Your first wheels

I was a late starter when it came to driving and owning a car.

In fact, at 18, while most of my school-leaving friends were heading off to get their driver’s, I decided partying was a priority, so I chose to be the inebriated passenger. When I finally woke up out of my Black Label stupor, a whole decade had passed.

Eventually, I sobered up and bought my first car – a little green Honda Ballade with those cute flappy lights. I did everything you’re not supposed to. In my excitement about the colour, I forgot to ask for a service history, blindly trusting the good friend who I’d purchased my Ballade from. Big mistake.

For the next year, I spent double the money I’d paid on the car, at the mechanic, because it constantly showed the red oil light and broke down weekly. I learnt the hard way.

Whether you’re a late starter like me, a school-leaver or a postgrad starting a new job, here are some basic tips for buying your first vehicle, to help you from making the same mistakes as I did:

Establish a realistic budget if you are opting for finance. Consider all your costs, such as rent, food, petrol and insurance (and Happy Hour!), before coming up with a number you can afford. Visit a financing institution to get advice on the finance you qualify for.

. Be patient. Save up for as big a deposit as possible to make your instalments as low as possible and choose the shortest term for the loan.

. Beware of balloon payments, which will force you to pay a lump sum at the end of the contract period. This might require a new loan, starting the debt cycle all over again.

. Research; the internet’s an amazing tool. Visit car websites, and compare specs and pricing. There’s a wealth of info out there. Visit various dealerships and quiz the salespeople before you make your all-important decision. Avoid those where three-quarters of the staff are sitting down or standing at the entrance.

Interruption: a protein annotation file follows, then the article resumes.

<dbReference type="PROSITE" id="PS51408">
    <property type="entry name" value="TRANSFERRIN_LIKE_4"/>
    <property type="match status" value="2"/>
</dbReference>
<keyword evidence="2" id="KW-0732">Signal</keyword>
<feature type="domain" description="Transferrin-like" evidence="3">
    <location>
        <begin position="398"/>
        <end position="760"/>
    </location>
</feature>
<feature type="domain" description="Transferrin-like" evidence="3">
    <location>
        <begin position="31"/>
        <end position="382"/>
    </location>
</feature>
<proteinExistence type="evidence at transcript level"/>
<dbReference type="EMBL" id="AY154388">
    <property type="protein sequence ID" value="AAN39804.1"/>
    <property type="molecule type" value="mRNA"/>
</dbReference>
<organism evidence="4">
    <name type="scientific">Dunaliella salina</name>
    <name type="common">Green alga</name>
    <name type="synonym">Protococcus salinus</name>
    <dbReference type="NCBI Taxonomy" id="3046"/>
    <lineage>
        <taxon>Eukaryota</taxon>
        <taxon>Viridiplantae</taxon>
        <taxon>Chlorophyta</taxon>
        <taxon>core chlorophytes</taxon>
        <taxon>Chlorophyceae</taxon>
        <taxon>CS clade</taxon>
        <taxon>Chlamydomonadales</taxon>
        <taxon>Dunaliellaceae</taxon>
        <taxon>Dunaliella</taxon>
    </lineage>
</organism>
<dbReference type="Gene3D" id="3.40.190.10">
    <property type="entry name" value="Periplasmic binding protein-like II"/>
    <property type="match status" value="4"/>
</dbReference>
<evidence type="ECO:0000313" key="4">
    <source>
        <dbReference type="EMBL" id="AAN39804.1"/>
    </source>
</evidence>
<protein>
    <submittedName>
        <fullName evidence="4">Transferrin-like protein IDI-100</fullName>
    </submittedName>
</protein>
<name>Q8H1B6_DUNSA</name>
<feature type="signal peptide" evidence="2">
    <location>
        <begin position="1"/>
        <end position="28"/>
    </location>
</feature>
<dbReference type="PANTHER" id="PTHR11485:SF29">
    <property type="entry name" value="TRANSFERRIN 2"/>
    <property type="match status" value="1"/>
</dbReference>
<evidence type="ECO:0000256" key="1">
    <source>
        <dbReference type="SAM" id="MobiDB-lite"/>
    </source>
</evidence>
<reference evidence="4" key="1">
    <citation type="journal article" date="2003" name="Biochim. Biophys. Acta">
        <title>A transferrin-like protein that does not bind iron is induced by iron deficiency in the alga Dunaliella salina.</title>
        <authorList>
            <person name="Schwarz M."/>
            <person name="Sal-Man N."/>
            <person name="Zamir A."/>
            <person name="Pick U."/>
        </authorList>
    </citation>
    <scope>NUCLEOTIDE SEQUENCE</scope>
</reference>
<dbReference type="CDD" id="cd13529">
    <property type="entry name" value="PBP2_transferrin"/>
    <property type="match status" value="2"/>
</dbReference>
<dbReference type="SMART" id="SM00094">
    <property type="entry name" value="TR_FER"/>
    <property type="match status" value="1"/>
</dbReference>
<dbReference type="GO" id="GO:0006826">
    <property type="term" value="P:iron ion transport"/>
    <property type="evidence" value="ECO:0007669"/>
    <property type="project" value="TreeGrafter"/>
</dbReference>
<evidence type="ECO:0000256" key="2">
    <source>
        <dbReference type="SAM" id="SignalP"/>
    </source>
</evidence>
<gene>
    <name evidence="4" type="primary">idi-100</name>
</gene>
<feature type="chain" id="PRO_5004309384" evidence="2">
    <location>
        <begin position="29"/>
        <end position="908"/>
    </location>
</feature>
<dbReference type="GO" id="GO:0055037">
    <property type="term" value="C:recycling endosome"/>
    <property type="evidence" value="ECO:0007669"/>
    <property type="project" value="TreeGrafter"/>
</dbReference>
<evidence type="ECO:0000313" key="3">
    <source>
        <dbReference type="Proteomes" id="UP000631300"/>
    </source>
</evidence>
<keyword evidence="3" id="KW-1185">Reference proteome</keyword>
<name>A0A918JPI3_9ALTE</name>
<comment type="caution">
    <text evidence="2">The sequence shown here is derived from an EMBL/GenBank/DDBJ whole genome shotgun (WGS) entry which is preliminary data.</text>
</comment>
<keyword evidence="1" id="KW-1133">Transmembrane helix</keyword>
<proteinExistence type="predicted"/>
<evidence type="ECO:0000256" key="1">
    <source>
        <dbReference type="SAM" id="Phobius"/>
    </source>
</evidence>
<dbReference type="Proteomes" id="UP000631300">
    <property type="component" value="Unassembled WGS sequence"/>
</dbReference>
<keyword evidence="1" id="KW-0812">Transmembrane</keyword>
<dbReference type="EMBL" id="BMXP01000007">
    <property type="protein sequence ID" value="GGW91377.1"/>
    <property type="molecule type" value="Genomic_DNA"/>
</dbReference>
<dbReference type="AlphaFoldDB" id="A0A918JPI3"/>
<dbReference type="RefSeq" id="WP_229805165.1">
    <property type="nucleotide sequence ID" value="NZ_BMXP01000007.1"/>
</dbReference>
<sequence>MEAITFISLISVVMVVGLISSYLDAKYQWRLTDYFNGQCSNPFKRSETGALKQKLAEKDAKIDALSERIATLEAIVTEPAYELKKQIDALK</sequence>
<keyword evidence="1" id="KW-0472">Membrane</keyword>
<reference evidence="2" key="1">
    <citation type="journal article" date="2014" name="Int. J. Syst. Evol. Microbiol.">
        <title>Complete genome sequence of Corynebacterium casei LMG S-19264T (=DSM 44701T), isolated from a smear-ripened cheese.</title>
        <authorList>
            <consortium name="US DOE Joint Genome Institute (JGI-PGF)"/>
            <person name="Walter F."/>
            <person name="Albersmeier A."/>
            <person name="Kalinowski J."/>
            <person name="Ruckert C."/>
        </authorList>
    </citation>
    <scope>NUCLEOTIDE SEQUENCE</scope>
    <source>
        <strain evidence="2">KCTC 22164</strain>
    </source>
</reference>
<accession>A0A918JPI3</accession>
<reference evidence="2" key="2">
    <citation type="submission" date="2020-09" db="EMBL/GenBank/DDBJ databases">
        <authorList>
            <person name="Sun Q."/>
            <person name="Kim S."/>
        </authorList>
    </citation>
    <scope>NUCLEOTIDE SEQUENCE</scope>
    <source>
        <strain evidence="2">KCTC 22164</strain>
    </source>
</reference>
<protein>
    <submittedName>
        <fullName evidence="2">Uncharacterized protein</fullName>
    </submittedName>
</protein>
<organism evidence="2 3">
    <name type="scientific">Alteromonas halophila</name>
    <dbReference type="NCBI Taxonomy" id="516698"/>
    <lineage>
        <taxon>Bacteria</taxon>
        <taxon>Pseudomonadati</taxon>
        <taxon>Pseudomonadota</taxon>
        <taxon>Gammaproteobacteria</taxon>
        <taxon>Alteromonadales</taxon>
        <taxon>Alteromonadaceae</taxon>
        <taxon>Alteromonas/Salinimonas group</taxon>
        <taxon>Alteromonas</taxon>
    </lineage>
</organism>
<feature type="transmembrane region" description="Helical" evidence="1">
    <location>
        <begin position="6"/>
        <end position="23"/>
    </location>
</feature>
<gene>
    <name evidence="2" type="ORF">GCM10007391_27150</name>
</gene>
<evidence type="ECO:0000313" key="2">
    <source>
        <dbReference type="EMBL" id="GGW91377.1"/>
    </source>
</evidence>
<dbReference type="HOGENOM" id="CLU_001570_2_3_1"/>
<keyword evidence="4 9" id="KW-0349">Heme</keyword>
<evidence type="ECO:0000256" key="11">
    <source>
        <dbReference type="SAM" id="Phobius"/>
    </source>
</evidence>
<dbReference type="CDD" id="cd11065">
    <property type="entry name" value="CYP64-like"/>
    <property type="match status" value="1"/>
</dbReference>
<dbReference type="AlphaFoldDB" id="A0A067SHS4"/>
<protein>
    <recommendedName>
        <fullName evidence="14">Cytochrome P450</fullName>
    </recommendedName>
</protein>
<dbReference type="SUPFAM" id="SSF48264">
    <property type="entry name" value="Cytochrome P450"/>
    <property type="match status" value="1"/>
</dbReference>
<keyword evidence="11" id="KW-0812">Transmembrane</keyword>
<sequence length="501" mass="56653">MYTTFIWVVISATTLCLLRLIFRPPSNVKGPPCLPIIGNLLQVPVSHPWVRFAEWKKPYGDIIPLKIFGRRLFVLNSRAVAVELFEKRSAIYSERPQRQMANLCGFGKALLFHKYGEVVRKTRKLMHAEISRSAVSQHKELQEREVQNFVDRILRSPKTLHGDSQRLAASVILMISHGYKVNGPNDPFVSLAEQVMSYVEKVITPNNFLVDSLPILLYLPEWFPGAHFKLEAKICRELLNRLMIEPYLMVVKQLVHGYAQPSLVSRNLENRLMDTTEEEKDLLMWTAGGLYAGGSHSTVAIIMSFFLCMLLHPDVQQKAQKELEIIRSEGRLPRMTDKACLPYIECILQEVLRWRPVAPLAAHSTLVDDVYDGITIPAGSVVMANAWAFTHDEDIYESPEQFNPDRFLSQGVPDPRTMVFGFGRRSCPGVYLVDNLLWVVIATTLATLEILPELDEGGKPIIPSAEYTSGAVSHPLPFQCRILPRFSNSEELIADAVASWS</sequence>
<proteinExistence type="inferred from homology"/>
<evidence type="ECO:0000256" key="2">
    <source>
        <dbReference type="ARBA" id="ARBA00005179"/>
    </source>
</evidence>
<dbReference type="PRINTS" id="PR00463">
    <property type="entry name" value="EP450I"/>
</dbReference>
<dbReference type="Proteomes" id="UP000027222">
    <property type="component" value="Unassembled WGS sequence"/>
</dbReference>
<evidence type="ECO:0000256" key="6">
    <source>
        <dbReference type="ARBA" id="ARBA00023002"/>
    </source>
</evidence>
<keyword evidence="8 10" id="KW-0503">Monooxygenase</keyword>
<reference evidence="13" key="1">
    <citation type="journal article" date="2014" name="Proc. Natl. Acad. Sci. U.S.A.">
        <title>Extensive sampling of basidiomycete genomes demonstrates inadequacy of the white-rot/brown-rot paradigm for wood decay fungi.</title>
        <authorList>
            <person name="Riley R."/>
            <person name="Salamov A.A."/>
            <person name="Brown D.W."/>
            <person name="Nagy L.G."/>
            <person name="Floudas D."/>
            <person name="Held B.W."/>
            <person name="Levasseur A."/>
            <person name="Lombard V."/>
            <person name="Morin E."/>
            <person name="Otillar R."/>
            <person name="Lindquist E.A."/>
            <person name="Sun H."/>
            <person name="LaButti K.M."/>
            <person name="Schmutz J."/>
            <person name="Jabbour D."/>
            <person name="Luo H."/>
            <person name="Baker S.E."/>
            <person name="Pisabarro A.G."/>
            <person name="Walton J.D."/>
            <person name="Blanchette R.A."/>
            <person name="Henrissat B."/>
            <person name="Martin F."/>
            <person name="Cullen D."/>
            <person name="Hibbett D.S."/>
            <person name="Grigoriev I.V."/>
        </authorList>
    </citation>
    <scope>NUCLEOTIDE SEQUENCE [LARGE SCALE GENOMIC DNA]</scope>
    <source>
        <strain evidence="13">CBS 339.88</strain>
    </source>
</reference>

. Then ... get your groove on and take a test-drive. In fact, take a lot of test-drives to make absolutely sure you are happy with your purchase. Feel the seat height, steering wheel, outward visibility, instrument layout. Don’t be rushed into a five-minute spin around the block.

If you’re buying second-hand, remember:

. Always ask for the service history of the car.

. Spend a bit of cash and take it to an AA testing centre for a roadworthy assessment.

Most important, enjoy the journey and the ride.

The five best starter vehicles


Suzuki Swift 1.2 GL

Suzuki Swift 1.2 GL

This little powerhouse 1.2-litre manual is packed with awesome features such as ABS, four electric windows, USB/AUX inputs and front air bags. Fuel consumption is great at 5.7l/100km. It comes in as the best-priced in the pack.

Price: R145 900

Ford Figo 1.4 Trend

Ford Figo 1.4 Trend

This little head-turner comes standard with Bluetooth, plus CD/MP3/AUX,
air-con, front air bags and slightly higher but respectable fuel consumption of 6.6l/100km.

Price: R147 900

Toyota Yaris 1.0

Toyota Yaris 1.0

With its new 1.0-litre engine, fuel efficiency is brilliant at 5.1l/100km. It’s got front air bags, a leather steering wheel, air-con and CD/MP3/USB/AUX. Plus, it comes with trusty Toyota reliability, South Africa’s most successful manufacturer.

Price: R186 700

VW Polo Vivo Conceptline

VW Polo Vivo Conceptline

The Vivo is not the bestselling car in South Africa for nothing. It’s gorgeous both inside and out, and holds value brilliantly. It comes standard with ABS, EBD, driver and passenger air bags, air-con, power steering and good fuel consumption at 6.2l/100km.

Price: R163 850

Kia Picanto 1.0 LX

Kia Picanto 1.0 LX

This hip nipper has air-con, driver and passenger air bags, body-coloured door handles and mirrors, and radio/CD front loader with MP3/iPod/USB connection. Fuel efficiency is tops at just 5.0l/100km.

Price: R159 950


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